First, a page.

Netherlands voters head to the polls in tight election | Elections News

Knife-edge election set to shake up Dutch politics after Prime Minister Mark Rutte’s record 13-year stint in power.

Voting is under way in the Netherlands in closely contested national elections in which a far-right party is among three serious contenders.

The vote is the climax of a campaign focused on issues including climate change and immigration. A poll published on the eve of Wednesday’s elections showed the conservative People’s Party for Freedom and Democracy (VVD) and anti-Islam figure Geert Wilders’s Freedom Party (PVV) tied for the lead, followed closely by a joing Labour Party and Green Left ticket.

Restricting immigration – the issue that triggered the collapse of Prime Minister Mark Rutte’s government – has been a key issue in the campaign.

“It’s been enough now. The Netherlands can’t take it anymore. We have to think about our own people first now. Borders closed. Zero asylum seekers,” Wilders said in a television debate.

Geert Wilders
Dutch far-right politician and leader of the PVV party, Geert Wilders votes during the Dutch parliamentary elections, in The Hague [Yves Herman/Reuters]

Voting was taking place in polling stations including the Anne Frank and Van Gogh museums in Amsterdam, clubs, train stations and even a petting zoo.

“For me, this is a bit of a different election because anyone can win. In the end it came down to two candidates. I tossed a coin and chose one,” Vincent Spijker, a 54-year-old quality control manager, told the Agence France-Presse news agency after casting his vote.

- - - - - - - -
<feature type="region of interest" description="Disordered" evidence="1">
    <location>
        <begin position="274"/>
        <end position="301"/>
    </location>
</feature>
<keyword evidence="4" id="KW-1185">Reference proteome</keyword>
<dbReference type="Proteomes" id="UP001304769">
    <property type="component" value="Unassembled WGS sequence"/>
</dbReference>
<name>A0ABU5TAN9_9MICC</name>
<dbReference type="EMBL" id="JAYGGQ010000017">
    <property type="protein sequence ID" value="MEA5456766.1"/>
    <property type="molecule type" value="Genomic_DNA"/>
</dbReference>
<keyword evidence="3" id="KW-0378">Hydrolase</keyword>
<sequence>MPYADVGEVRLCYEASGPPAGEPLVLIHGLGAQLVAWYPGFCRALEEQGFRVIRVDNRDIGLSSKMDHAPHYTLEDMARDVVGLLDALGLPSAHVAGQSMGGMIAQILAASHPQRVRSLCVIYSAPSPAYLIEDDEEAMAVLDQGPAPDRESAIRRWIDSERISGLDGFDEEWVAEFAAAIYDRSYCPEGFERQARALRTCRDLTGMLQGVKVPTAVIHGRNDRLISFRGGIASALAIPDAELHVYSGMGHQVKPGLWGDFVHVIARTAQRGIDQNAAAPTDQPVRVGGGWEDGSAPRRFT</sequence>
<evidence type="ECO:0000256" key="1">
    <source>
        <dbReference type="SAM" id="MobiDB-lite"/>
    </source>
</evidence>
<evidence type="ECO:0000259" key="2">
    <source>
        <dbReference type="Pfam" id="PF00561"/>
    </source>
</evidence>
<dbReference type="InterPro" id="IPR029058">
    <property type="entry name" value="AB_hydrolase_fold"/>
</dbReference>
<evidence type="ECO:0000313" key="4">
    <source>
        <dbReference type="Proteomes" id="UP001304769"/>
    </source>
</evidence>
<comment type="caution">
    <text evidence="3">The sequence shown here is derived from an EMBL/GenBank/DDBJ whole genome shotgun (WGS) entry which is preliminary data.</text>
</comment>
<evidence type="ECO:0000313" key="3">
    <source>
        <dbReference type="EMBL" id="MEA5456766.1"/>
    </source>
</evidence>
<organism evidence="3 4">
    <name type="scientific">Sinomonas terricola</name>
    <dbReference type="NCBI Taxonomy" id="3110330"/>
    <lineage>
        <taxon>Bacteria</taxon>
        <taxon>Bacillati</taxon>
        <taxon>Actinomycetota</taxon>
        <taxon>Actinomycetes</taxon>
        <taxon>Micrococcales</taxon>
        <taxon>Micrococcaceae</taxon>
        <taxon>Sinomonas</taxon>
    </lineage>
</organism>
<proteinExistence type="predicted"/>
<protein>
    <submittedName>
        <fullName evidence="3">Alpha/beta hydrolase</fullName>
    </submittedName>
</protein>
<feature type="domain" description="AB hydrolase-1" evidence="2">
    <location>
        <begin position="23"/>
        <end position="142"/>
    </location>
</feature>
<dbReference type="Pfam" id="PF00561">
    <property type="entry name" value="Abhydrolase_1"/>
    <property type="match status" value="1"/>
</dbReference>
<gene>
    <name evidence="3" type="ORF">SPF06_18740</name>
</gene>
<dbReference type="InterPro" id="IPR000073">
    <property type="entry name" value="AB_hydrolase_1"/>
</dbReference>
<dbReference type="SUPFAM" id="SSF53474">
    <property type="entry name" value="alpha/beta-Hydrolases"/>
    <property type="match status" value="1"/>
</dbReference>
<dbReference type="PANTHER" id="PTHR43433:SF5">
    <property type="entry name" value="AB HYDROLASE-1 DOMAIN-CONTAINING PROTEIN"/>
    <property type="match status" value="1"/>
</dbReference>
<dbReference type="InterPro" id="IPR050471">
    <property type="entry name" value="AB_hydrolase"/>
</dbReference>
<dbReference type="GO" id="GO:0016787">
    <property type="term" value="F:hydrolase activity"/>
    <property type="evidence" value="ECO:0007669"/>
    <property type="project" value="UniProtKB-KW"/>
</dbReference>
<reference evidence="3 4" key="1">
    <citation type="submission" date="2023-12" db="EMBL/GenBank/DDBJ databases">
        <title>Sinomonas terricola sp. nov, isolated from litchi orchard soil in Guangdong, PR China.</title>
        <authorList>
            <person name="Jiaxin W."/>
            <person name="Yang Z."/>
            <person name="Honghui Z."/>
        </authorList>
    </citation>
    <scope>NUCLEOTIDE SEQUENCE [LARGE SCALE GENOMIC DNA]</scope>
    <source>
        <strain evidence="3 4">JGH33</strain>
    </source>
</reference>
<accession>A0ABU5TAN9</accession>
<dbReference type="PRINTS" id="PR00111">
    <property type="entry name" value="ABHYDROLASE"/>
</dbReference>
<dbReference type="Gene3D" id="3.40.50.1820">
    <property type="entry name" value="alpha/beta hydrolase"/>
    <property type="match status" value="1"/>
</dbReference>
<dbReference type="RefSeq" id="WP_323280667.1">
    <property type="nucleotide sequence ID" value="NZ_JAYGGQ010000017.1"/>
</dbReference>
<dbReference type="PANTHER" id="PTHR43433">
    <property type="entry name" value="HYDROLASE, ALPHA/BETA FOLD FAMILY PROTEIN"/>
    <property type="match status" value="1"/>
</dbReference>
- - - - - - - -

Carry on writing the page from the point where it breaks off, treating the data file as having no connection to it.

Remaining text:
The election will bring the Netherlands its first new prime minister in 13 years after Rutte concludes his tenure as the country’s longest-serving leader.

A poll on Tuesday showed Wilders’s party slightly ahead of Rutte’s VVD and a centre-left bloc made up of the Labour Party and Green Left, led by Labour leader Frans Timmermans.

Running to replace Rutte from his VVD is Justice Minister Dilan Yesilgoz, a Turkish immigrant who has embraced a restrictive approach to immigration but sought to differentiate herself from Wilders and is hoping to become the country’s first female prime minister.

“Maybe she can blow a new wind,” 67-year-old Maria Tolman, who voted VVD, told the Reuters news agency.

With the Netherlands a founding member of the European Union, fellow EU leaders will be scrutinising the outcome as parties on the right have suggested they would seek exemptions from the bloc’s rules on agriculture and immigration.

Dilan Yesilgoz
Dutch party leader of VVD, Dilan Yesilgoz casts her vote during the Dutch parliamentary elections in Amsterdam [Piroschka van de Wouw/Reuters]

A self-proclaimed fan of Hungarian Prime Minister Viktor Orban, Wilders is explicitly anti-EU, urging the Netherlands to take back control of its borders, to significantly reduce its payments to the union and block the entrance of any new members.

He has also repeatedly said the Netherlands should stop providing arms to Ukraine, saying it needs the weapons to be able to defend itself. However, none of the parties he could potentially form a government with shares these ideas.

Still, a strong showing for Wilders could potentially lead the Netherlands to a hard-right coalition with a strong anti-immigration line.

“I hope I don’t wake up tomorrow and we have Wilders as a prime minister. That’s a nightmare,” Amsterdam resident Arie van der Neut told Reuters after he cast his ballot for the pro-European, centre-left Volt party.

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